Centenary of Community-Based Psychiatry: Landmarks and Perspectives
The international scientific and practical conference “Centenary of Community-Based Psychiatry: Landmarks and Perspectives” was held under the auspices of the World Psychiatric Association (WPA) and the Russian Society of Psychiatrists (RSP) with the support of the Union for Mental Health of Russia from 16 to 18 may 2019 in Moscow, Russia.
In line with the WHO European Mental Health Action Plan (2013-2020), all countries in the European region are developing strategies to move from predominantly hospital-based mental health care to outpatient care. Many countries have a network of district outpatient mental health centres serving local residents. The tasks of outpatient psychiatric service are prevention, treatment, psychosocial rehabilitation. However, the process of creating a full-fledged outpatient mental health service is quite complex. In order to achieve these goals, it is necessary to exchange experience and ideas between specialists.
Russian psychiatry developed in both directions – both outpatient and inpatient forms of care. The first outpatient psychiatric service appeared in Moscow in 1919. In 2019 Russia is celebrating 100 anniversary since its foundation.
The conference was attended by leading Russian and foreign psychiatrists who summed up the work of psychiatric services around the world, exchanged ideas and experiences to improve the quality of psychiatric care, including Norman Sartorius (Switzerland), George Kostyuk (Russia), Wolfgang Gebel (Germany), Nikolai Neznanov (Russia), G. Thornycroft (UK), Peter Morozov (Russia), Oleg Limankin (Russia) and others.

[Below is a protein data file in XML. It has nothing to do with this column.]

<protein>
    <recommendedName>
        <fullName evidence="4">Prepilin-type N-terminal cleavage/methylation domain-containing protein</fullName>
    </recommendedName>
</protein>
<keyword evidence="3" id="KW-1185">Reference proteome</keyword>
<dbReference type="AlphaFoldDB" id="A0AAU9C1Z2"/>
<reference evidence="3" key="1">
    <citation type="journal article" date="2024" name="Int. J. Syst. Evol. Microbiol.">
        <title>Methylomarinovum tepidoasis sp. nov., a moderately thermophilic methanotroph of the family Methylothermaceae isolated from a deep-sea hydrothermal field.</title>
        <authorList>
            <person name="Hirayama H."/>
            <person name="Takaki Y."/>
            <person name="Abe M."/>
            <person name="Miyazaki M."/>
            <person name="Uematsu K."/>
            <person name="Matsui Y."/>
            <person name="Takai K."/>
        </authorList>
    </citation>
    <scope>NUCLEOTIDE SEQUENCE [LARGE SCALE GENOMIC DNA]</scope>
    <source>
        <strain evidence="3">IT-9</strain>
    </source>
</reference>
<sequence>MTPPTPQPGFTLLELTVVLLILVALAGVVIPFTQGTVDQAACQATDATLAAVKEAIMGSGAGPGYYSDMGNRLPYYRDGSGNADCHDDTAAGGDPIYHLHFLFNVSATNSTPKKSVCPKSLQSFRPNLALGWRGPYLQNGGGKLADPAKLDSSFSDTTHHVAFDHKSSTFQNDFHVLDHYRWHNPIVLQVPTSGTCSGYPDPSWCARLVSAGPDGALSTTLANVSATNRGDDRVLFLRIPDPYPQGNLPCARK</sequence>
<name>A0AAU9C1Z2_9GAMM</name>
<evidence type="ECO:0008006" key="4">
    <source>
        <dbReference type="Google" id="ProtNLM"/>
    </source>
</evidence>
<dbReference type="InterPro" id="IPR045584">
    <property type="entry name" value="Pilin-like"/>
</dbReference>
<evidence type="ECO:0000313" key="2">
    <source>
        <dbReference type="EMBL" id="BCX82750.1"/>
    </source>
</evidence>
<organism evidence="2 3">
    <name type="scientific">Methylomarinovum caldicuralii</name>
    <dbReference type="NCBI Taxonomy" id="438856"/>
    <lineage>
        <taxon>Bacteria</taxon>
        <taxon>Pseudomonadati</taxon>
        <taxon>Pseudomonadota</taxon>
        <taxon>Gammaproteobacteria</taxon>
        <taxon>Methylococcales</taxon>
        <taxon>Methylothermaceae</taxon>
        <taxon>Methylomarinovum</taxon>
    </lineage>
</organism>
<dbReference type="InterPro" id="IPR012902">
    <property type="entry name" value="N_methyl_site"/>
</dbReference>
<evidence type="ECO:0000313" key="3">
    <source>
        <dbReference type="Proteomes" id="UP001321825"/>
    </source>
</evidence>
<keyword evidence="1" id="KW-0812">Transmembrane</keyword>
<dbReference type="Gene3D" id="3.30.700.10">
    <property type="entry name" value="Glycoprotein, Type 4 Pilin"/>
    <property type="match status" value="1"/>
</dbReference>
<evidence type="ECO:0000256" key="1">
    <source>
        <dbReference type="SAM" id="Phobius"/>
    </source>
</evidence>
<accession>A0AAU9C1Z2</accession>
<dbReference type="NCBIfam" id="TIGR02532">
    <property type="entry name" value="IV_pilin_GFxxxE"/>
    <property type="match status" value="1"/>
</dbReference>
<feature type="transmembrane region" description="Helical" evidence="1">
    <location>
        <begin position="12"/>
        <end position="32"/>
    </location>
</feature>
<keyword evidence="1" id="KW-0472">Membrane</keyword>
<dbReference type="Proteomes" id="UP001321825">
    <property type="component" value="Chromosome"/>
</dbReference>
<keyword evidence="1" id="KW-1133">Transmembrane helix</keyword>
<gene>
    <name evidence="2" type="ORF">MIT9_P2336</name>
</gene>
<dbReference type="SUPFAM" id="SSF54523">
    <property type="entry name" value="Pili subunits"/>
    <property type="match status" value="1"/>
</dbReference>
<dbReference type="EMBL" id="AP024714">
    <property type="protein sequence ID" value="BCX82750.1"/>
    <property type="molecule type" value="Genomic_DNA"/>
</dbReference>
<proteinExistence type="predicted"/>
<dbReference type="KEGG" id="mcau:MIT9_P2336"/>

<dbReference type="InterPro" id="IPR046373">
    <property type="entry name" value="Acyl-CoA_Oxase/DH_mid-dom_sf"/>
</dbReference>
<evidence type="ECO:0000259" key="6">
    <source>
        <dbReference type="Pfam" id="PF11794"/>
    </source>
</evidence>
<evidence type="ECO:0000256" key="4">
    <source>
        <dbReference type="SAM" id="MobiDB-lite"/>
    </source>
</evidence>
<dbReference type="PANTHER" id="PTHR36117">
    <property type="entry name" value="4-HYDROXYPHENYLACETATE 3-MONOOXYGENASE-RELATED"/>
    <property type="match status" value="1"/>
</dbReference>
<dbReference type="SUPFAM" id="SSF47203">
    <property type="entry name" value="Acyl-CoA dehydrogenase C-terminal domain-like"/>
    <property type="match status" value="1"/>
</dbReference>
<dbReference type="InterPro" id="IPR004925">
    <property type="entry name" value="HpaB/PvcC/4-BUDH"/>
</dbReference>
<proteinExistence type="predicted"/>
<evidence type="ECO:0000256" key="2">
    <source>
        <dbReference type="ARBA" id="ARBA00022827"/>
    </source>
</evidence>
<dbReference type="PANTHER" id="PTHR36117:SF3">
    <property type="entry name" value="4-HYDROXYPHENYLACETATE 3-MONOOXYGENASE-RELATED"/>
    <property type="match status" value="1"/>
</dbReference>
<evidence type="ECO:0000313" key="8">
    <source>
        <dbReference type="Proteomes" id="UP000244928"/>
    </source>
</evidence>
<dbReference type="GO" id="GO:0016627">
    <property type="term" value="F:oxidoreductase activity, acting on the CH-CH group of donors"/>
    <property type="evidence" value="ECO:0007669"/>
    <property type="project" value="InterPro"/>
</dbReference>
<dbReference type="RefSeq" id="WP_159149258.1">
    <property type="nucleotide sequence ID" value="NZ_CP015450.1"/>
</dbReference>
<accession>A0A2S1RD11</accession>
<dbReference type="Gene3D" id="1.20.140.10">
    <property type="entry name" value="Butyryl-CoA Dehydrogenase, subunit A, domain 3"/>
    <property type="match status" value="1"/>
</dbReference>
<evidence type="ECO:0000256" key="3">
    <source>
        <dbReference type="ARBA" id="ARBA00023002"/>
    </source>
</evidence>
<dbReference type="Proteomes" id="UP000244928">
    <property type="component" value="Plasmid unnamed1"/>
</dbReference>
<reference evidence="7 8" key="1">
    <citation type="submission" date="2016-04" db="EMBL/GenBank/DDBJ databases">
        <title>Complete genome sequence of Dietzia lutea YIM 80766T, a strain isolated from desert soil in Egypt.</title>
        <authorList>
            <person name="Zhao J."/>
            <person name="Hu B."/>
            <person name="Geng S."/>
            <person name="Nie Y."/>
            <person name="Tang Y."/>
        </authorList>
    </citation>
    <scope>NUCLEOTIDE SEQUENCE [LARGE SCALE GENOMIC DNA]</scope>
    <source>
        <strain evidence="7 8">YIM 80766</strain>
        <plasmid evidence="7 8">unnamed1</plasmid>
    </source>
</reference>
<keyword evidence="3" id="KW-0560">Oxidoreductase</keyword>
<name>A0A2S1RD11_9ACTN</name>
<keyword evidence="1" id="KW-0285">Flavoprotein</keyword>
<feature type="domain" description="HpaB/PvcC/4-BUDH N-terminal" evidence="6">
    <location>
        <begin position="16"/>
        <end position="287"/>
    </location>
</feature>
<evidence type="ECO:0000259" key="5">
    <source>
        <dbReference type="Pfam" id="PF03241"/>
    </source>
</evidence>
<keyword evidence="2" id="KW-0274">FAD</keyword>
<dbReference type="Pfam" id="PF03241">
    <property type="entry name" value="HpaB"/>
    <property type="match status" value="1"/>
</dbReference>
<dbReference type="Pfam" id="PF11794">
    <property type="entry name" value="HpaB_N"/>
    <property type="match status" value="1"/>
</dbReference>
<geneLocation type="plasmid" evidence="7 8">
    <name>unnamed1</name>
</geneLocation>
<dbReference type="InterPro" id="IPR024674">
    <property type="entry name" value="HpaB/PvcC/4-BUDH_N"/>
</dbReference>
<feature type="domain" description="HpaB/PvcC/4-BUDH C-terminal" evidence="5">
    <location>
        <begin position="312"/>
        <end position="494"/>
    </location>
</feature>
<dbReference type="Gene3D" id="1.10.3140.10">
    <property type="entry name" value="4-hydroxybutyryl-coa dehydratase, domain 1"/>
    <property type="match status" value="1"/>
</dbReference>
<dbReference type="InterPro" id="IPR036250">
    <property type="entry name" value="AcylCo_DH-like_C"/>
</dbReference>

A special place in the program of the conference was taken by the Symposium “Non-profit services in the system of mental health care”, which discussed the role of NGOs and society in the system of non-hospital mental health care. NGOs, represented by a variety of organizational and legal forms, the totality of which are heterogeneous in their property characteristics and the structure of services produced, represent the interests of a certain group of people with mental characteristics and well understand their needs. This allows NGOs to effectively perform both the functions of providing services and mediation between the state, society and business in the field of psychosocial rehabilitation. In accordance with the mission, NGOs perform socially significant tasks, where the main position is occupied by a person suffering from a mental disorder in all its complexity and uniqueness, able to play an active role in their own treatment and rehabilitation, and where this person is given a real opportunity to exercise their civil rights and preserve the diversity of personality traits.